Journal Article

CAN-Bus Remote Monitoring: Standalone CAN Sensor Reading and Automotive Diagnostics

2019-02-08
Abstract A vehicle may be a font of data for some applications in safety, maintenance, and entertainment systems, once its electronic control units are connected to each other by a Controller Area Network (CAN) bus. By plugging a compatible device on the vehicle onboard diagnostics interface, reading raw data or conducting automotive diagnostics by International Standardization Organization 15765 and Society of Automotive Engineers J1979 is possible. The usual low-cost CAN data acquisition devices do not allow the connection to a cloud service for remote monitoring. Looking at this issue, this work proposes a low-cost NodeMCU CAN shield for data acquisition which is able to read the CAN frame of a Steering Angle Sensor, in Scenario 1, and standardized information from a vehicle such as its speed, identification number, and engine coolant temperature by automotive diagnostics, in Scenario 2.
Journal Article

Vulnerability of FlexRay and Countermeasures

2019-05-23
Abstract The importance of in-vehicle network security has increased with an increase in automated and connected vehicles. Hence, many attacks and countermeasures have been proposed to secure the controller area network (CAN), which is an existent in-vehicle network protocol. At the same time, new protocols-such as FlexRay and Ethernet-which are faster and more reliable than CAN have also been proposed. European OEMs have adopted FlexRay as a control network that can perform the fundamental functions of a vehicle. However, there are few studies regarding FlexRay security. In particular, studies on attacks against FlexRay are limited to theoretical studies or simulation-based experiments. Hence, the vulnerability of FlexRay is unclear. Understanding this vulnerability is necessary for the application of countermeasures and improving the security of future vehicles. In this article, we highlight the vulnerability of FlexRay found in the experiments conducted on a real FlexRay network.
Journal Article

A Comprehensive Attack and Defense Model for the Automotive Domain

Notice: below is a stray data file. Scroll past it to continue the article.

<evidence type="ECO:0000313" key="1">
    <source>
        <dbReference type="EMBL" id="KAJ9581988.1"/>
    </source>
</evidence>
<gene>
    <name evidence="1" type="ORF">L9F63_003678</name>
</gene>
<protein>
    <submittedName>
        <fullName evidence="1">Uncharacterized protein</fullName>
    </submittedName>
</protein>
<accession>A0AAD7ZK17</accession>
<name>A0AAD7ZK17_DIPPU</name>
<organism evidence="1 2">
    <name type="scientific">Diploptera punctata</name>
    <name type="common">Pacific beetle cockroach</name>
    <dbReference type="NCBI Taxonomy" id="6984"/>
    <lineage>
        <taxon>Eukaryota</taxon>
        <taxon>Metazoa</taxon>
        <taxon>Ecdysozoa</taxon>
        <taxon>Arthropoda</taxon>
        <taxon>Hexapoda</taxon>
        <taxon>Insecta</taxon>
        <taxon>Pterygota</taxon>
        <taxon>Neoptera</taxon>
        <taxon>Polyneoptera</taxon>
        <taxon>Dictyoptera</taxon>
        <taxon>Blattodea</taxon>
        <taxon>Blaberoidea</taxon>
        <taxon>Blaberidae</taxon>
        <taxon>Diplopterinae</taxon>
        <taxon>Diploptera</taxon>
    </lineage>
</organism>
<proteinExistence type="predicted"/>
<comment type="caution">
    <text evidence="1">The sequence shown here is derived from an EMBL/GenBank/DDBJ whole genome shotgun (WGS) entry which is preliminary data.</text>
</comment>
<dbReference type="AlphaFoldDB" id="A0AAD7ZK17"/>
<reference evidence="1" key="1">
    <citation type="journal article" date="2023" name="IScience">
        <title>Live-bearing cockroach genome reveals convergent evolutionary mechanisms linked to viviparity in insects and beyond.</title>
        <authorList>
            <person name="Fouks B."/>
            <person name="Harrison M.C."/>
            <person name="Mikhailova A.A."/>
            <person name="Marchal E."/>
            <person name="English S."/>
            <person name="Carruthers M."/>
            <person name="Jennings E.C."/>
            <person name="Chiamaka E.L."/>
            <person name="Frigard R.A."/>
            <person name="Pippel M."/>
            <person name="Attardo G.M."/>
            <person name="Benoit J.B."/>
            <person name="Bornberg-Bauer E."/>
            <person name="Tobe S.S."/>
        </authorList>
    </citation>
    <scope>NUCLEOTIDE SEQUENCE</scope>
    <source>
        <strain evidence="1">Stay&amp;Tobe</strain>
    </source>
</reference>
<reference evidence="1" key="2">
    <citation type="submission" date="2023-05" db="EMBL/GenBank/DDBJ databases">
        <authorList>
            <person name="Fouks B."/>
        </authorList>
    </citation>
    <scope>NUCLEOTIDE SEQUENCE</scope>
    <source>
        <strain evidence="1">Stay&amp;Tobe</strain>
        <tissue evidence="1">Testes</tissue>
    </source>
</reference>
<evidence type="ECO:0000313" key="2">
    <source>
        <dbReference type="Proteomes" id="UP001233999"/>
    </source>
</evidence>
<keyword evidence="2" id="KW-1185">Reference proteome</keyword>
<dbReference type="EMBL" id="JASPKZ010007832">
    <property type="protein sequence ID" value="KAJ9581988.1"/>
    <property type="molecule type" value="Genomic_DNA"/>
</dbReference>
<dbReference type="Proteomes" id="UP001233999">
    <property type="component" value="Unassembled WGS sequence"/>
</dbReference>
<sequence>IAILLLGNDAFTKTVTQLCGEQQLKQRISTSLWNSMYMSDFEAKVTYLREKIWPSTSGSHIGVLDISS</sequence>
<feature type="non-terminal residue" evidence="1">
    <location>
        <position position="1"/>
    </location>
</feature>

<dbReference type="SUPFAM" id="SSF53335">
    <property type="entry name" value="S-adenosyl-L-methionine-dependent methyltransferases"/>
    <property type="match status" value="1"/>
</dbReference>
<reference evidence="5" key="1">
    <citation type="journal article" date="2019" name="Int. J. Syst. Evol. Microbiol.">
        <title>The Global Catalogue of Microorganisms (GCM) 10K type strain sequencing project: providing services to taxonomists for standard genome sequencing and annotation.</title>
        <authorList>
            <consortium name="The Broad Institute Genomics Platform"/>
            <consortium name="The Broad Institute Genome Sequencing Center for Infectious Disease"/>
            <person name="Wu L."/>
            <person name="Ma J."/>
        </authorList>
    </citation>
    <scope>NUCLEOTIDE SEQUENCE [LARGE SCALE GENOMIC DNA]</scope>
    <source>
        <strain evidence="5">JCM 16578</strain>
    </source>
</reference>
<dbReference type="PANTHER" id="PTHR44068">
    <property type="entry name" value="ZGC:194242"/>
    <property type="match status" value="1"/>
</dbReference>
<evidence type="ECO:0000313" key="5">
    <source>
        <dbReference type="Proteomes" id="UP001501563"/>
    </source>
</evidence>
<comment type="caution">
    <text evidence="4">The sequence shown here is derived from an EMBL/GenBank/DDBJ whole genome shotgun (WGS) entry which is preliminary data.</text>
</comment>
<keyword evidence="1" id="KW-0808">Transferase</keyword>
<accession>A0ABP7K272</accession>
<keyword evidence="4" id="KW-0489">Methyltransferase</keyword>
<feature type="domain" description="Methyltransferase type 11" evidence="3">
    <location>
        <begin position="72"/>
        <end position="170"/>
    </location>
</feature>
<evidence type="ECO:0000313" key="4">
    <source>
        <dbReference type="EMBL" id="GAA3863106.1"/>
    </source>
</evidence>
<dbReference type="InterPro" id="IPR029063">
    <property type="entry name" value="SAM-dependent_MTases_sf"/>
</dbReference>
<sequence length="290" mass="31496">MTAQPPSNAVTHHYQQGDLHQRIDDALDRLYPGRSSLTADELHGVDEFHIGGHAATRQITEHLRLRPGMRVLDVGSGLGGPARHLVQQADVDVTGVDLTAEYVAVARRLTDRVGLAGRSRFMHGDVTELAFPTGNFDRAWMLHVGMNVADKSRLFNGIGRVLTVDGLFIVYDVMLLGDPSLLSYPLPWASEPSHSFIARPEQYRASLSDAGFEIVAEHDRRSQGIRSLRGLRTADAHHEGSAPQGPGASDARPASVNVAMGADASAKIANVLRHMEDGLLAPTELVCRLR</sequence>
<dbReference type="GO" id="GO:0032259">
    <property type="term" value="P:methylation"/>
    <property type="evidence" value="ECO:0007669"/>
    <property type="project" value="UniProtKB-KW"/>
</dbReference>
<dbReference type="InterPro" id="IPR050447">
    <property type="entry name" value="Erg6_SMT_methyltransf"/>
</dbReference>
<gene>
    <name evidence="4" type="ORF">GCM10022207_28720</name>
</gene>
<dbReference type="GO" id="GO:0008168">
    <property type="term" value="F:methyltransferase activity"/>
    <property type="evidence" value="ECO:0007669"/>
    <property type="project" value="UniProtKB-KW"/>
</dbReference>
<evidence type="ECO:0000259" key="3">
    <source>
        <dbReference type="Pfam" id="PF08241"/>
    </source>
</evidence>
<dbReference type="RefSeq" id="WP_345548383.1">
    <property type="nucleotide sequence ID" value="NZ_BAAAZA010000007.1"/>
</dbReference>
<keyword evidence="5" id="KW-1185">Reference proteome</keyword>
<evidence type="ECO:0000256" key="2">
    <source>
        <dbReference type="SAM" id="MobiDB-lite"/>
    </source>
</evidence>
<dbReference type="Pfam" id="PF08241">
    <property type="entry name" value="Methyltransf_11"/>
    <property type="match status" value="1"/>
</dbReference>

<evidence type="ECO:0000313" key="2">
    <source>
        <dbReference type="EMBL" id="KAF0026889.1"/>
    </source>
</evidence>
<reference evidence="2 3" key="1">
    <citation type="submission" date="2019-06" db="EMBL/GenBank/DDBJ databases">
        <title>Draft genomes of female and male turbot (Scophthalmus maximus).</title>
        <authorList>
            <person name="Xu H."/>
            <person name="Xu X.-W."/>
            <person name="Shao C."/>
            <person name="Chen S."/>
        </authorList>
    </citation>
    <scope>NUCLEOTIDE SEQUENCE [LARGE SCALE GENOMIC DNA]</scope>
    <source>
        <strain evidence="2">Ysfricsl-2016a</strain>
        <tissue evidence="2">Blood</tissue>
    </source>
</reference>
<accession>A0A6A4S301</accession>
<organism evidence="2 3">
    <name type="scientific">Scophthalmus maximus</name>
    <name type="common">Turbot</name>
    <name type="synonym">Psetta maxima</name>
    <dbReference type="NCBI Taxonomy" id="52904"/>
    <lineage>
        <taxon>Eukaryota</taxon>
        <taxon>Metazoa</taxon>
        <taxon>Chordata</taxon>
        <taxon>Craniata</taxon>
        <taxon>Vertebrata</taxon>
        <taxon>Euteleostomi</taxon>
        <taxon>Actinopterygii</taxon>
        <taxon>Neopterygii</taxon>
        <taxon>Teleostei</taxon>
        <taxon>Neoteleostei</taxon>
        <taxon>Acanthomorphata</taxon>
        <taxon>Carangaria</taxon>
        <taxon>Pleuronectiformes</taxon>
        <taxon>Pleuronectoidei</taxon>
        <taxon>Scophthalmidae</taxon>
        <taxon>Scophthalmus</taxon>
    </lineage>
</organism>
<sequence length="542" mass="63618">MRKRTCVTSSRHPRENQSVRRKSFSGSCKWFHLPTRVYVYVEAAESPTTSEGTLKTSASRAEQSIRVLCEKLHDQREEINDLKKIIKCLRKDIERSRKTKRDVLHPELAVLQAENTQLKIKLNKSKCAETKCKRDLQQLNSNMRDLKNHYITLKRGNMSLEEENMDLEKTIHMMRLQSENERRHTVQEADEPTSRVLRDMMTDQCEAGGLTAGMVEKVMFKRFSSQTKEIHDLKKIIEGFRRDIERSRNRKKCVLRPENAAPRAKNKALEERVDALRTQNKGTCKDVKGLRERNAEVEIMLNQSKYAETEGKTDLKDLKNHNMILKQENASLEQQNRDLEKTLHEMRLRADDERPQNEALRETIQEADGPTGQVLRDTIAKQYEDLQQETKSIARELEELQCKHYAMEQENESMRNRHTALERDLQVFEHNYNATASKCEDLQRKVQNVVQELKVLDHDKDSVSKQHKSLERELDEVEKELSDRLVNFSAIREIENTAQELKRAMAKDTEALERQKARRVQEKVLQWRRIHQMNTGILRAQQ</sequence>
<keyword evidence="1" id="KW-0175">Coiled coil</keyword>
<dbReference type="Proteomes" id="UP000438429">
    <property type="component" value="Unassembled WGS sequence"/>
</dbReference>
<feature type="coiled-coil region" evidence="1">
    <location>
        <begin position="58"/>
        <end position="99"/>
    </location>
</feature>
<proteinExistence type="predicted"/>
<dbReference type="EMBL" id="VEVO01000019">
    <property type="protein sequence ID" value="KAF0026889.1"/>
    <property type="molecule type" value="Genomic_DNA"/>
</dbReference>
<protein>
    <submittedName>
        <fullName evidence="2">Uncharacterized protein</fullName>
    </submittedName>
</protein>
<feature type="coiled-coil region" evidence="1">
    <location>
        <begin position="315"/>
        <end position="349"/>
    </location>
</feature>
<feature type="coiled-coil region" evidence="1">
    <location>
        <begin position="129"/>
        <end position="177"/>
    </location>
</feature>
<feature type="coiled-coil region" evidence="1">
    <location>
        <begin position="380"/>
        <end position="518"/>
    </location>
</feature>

2019-01-17
Abstract In the automotive domain, the overall complexity of technical components has increased enormously. Formerly isolated, purely mechanical cars are now a multitude of cyber-physical systems that are continuously interacting with other IT systems, for example, with the smartphone of their driver or the backend servers of the car manufacturer. This has huge security implications as demonstrated by several recent research papers that document attacks endangering the safety of the car. However, there is, to the best of our knowledge, no holistic overview or structured description of the complex automotive domain. Without such a big picture, distinct security research remains isolated and is lacking interconnections between the different subsystems. Hence, it is difficult to draw conclusions about the overall security of a car or to identify aspects that have not been sufficiently covered by security analyses.
Journal Article

Accelerated Secure Boot for Real-Time Embedded Safety Systems

2019-07-08
Abstract Secure boot is a fundamental security primitive for establishing trust in computer systems. For real-time safety applications, the time taken to perform the boot measurement conflicts with the need for near instant availability. To speed up the boot measurement while establishing an acceptable degree of trust, we propose a dual-phase secure boot algorithm that balances the strong requirement for data tamper detection with the strong requirement for real-time availability. A probabilistic boot measurement is executed in the first phase to allow the system to be quickly booted. This is followed by a full boot measurement to verify the first-phase results and generate the new sampled space for the next boot cycle. The dual-phase approach allows the system to be operational within a fraction of the time needed for a full boot measurement while producing a high detection probability of data tampering.